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The construction of the Cathedral

Prehistory

In October 1888, when the memories of the emperor’s visit to Ekaterinodar were fresh, a report astounded the whole town. On the 17th of October the emperor’s crashed when crossing the station Borki. As the accident did not affect the royal family, the day came to be celebrated for all Russia.

In a year, on the 17th of October, 1889 it was set up by the public of Ekaterinodar to immortalize the historical event with a monument. After a public prayer in the Alexander Nevski Cathedral the town, merchant and petty bourgeois councils gathered at the Town Council Hall to hold a conference. It was decided to build a majestic Cathedral with seven altars, the main being consecrated in the name of St. great martyr Catherine, the others – after the patron saints of members of the royal family: Mary, Nicholas, George, Michael, Xenia and Olga. 

Raising the money

The fund-raising for the construction began. The Ekaterinodar Town Council promised to direct 2% of the income for the work of mercy. Money boxes were maintained in several social and
credit agencies, donations were being made by individuals and establishments. A large plaster model of the Cathedral was exhibited in the Town Council Hall to display the grandeur and beaty of the future Cathedral. The town authorities, the merchant, petty bourgeois and other councils yearly provided money for the process, including voluntary donations. 50.000 rubles were raised by 1896. 

The location

A special committee elected by the Town Council first designed a place in the 113th square of the town (now the square between Kirova, Gorkogo, Frunze and Pashkovskaya streets) for the future Cathedral. But the negotiations with its residents failed. By the year 1896 the initiators of the building had a sum of almost 50.000 rubles at their disposal. It was enough to begin with, but the question with the location was still open.
In February, 1896 the Town Council proposed building the Cathedral on the St. Catherine Square, the town’s center. The little St. Catherine’s church which stood there was so old that it was about to ruin. The Council decided to abolish the old church to give place to a majestic historic Cathedral.
For many years the church’s clergy collected donations for the restoration, which were redirected for the building of the seven-altar St. Catherine Cathedral, with the permission of the diocesan authorities and the consent of the church’s parish.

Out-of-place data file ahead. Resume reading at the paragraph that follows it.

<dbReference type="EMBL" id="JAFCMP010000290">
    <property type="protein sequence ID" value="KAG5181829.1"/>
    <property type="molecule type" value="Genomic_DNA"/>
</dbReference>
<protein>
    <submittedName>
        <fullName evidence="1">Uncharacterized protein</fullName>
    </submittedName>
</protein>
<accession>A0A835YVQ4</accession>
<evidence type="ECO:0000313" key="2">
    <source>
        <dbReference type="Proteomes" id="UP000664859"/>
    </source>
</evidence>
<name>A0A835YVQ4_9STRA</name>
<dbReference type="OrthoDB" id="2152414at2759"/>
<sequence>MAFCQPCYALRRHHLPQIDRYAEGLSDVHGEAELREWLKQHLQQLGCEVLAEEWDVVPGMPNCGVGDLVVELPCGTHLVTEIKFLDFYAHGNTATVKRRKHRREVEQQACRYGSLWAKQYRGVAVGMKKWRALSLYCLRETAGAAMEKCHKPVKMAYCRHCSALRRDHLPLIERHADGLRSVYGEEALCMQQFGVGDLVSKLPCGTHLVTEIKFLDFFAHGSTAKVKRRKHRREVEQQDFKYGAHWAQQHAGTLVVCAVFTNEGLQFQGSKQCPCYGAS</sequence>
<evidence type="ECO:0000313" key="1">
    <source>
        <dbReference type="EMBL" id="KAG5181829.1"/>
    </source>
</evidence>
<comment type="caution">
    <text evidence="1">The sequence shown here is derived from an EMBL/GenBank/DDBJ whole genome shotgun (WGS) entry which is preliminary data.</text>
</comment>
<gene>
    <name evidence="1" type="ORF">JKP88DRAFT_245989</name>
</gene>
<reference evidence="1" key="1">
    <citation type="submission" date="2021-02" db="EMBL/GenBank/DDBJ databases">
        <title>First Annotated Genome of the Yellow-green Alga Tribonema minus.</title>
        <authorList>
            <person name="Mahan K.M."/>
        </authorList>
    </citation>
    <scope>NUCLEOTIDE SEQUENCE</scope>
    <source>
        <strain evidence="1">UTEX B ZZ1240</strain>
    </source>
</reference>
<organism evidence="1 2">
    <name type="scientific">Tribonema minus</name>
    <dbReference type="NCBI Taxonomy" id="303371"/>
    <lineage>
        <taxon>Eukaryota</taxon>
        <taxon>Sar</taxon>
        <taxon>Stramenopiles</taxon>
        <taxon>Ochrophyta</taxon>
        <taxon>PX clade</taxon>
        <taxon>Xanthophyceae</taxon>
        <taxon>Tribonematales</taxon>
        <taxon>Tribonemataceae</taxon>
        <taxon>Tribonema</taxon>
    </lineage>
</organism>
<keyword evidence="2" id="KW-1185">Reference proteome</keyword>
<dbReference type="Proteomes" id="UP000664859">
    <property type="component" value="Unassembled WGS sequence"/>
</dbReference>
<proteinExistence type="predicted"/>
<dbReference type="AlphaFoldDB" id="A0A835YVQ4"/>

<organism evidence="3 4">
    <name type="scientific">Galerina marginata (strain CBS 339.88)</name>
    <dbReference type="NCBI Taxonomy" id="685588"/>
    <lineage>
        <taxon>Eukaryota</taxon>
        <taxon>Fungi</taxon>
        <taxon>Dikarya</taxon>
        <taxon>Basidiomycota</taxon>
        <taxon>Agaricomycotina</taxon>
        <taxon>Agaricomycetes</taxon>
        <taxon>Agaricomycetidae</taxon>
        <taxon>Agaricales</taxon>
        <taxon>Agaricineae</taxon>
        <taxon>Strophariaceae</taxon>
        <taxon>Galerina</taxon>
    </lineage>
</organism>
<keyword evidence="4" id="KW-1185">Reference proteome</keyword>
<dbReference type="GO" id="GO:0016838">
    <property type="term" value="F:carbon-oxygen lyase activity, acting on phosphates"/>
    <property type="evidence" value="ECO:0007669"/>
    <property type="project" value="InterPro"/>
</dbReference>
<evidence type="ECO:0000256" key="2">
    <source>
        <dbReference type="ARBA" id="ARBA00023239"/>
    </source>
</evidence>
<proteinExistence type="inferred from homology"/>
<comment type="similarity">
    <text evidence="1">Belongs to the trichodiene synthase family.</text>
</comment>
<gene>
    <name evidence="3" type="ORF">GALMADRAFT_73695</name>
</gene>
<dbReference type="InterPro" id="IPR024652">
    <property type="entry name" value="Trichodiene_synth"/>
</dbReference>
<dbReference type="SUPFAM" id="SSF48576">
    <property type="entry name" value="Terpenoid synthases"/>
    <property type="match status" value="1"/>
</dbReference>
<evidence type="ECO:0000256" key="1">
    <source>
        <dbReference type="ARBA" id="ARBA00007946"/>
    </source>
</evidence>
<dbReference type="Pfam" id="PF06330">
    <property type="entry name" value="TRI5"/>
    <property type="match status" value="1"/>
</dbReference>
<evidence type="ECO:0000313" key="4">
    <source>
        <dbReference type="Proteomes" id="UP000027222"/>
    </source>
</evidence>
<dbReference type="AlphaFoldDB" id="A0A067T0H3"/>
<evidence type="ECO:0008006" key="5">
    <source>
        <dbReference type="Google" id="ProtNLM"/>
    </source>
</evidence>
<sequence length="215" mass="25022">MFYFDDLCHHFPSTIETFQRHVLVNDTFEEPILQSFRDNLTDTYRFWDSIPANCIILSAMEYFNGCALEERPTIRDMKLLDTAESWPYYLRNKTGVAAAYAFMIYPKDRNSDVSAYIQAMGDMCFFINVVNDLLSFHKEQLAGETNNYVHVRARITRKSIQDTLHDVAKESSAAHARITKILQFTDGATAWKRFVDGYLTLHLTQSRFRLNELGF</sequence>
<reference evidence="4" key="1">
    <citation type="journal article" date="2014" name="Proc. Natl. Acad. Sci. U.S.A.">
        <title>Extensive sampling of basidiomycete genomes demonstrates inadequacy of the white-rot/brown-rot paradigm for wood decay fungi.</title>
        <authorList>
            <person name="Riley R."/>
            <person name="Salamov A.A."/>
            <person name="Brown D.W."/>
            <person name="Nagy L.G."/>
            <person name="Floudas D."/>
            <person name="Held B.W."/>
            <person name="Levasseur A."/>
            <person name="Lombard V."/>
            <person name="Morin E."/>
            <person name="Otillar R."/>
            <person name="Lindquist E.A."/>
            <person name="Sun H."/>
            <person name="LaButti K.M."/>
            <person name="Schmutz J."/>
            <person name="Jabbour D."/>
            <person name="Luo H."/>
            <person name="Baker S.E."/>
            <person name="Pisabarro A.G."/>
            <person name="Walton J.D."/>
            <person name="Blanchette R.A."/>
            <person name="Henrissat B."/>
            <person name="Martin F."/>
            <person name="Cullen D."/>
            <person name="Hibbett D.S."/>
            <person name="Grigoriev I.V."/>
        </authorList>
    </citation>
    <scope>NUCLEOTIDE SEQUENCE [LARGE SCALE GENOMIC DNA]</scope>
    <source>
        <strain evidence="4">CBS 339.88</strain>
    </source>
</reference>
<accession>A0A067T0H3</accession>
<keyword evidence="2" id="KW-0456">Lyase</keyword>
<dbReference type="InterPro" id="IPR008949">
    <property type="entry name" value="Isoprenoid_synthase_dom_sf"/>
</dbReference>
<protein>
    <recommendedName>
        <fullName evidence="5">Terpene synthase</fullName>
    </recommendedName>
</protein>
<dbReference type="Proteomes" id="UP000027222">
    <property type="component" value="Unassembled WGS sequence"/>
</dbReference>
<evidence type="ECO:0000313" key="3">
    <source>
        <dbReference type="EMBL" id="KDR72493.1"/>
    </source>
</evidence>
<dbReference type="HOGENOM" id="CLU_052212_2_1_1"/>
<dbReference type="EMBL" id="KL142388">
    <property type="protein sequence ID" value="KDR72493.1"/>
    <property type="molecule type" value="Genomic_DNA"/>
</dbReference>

Laying of the foundation stone

The project of the Cathedral was designed by a local architect Ivan Malgherb. The project in its entirety was approved by the engineering and building committee under the economic administration of the Holy Synod in September 1899. The ceremonial laying of the foundation stone happened on the 23rd of April, Sunday, 1900. After a divine service in the Alexander Nevski Cathedral a religious procession moved out to the construction site. The building was blessed by archbishop of Stavropol and Ekaterinodar, His Eminence Agafodor. 

Building

The building started in 1900, but it was frequently suspended because of insufficient funding. The first two years the work went rapidly, about 2.5 million bricks were laid. Later the process was held up due to insufficient funding and revolutionary events, and the unfinished Cathedral lonely raised above the square until 1908. The brick laying was finished only in 1909.

The “Kubanskiy Kray” newspaper from 20.09.1911 wrote: “That Sunday the St. Catherine square was filled with people willing to witness the lifting of the cross onto the main dome of the seven-altar Cathedral. The cross, about 45 poods (about 1617 lbs.), was already lying on the square, wrapped in tissue and towels and fixed to a steel wire rope.

The crowd grew, and soon made it impossible for cabs to pass through Kotlyarovskaya St. At about 2:00 p.m. the workers took up the steel rope and the winch; the people all took of their hats and crossed themselves. In an hour the cross reached the dome and was secured to it.

In 1911 the wife of I. Dobrovolski, a merchant, passed away and was later buried in one of the burial vaults in the lower part of the Cathedral. In her memory I. Dobrovolski decided to sponsor the building of the Cathedral’s lower part, and the building of the upper part was suspended.

The exterior works were finished by 1912, but the work yet to be done still lacked funding. The mayor of Ekaterinodar M. Skvorikov repeatedly had to appeal to the people for financial support: “Only if those, who cherish the memory of events mentioned above, incorporate in their assistance, would it be possible to push through and accomplish the building of the Cathedral, that will become the town’s primary adornment and a monument for the whole region”.

The building of the region’s largest Cathedral, with a capacity of 4 thousand people, was finished only in 1914. The cost of the construction, without the internal finish, summed up to 300 000 rubles. I. Izhakevich, member of the Kiev Association of Religious Painters, participated in decorating the walls.

The ceremonial consecration of the main altar took place on the 23rd of March, 1914.
The new Cathedral acquired an informal name – the Red Cathedral. Its brick was red, and the Cathedral was majestic and beautiful, as in old Russian, “red”! (translator’s note - The old Russian word, meaning “beautiful” now stands for “red”.)

2011-01-13  |  Print version

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